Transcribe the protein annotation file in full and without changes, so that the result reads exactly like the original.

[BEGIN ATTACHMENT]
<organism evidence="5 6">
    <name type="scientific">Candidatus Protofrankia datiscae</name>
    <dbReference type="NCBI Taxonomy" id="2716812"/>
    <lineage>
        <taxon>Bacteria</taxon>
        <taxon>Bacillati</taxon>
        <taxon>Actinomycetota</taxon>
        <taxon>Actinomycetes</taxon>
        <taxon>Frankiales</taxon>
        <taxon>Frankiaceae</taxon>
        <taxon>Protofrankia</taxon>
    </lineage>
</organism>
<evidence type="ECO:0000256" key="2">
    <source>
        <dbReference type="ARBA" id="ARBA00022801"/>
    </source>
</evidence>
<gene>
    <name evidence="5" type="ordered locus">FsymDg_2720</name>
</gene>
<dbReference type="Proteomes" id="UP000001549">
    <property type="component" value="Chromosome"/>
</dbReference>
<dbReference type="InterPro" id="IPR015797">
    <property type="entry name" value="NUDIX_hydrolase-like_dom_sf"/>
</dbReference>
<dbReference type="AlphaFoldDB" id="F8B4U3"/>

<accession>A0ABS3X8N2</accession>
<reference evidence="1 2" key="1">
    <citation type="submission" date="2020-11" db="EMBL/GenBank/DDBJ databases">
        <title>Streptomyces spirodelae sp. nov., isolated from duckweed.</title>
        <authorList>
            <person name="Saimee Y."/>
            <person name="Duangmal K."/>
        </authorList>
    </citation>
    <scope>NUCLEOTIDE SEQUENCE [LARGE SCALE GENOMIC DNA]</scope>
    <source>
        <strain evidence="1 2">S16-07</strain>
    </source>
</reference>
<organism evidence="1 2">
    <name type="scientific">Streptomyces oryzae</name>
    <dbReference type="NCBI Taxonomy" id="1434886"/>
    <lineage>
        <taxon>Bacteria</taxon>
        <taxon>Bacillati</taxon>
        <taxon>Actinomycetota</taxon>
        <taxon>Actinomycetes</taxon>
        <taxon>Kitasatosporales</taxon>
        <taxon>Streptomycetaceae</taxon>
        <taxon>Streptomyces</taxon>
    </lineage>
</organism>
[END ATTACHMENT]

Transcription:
<organism evidence="5 6">
    <name type="scientific">Candidatus Protofrankia datiscae</name>
    <dbReference type="NCBI Taxonomy" id="2716812"/>
    <lineage>
        <taxon>Bacteria</taxon>
        <taxon>Bacillati</taxon>
        <taxon>Actinomycetota</taxon>
        <taxon>Actinomycetes</taxon>
        <taxon>Frankiales</taxon>
        <taxon>Frankiaceae</taxon>
        <taxon>Protofrankia</taxon>
    </lineage>
</organism>
<evidence type="ECO:0000256" key="2">
    <source>
        <dbReference type="ARBA" id="ARBA00022801"/>
    </source>
</evidence>
<gene>
    <name evidence="5" type="ordered locus">FsymDg_2720</name>
</gene>
<dbReference type="Proteomes" id="UP000001549">
    <property type="component" value="Chromosome"/>
</dbReference>
<dbReference type="InterPro" id="IPR015797">
    <property type="entry name" value="NUDIX_hydrolase-like_dom_sf"/>
</dbReference>
<dbReference type="AlphaFoldDB" id="F8B4U3"/>

<accession>A0ABS3X8N2</accession>
<reference evidence="1 2" key="1">
    <citation type="submission" date="2020-11" db="EMBL/GenBank/DDBJ databases">
        <title>Streptomyces spirodelae sp. nov., isolated from duckweed.</title>
        <authorList>
            <person name="Saimee Y."/>
            <person name="Duangmal K."/>
        </authorList>
    </citation>
    <scope>NUCLEOTIDE SEQUENCE [LARGE SCALE GENOMIC DNA]</scope>
    <source>
        <strain evidence="1 2">S16-07</strain>
    </source>
</reference>
<organism evidence="1 2">
    <name type="scientific">Streptomyces oryzae</name>
    <dbReference type="NCBI Taxonomy" id="1434886"/>
    <lineage>
        <taxon>Bacteria</taxon>
        <taxon>Bacillati</taxon>
        <taxon>Actinomycetota</taxon>
        <taxon>Actinomycetes</taxon>
        <taxon>Kitasatosporales</taxon>
        <taxon>Streptomycetaceae</taxon>
        <taxon>Streptomyces</taxon>
    </lineage>
</organism>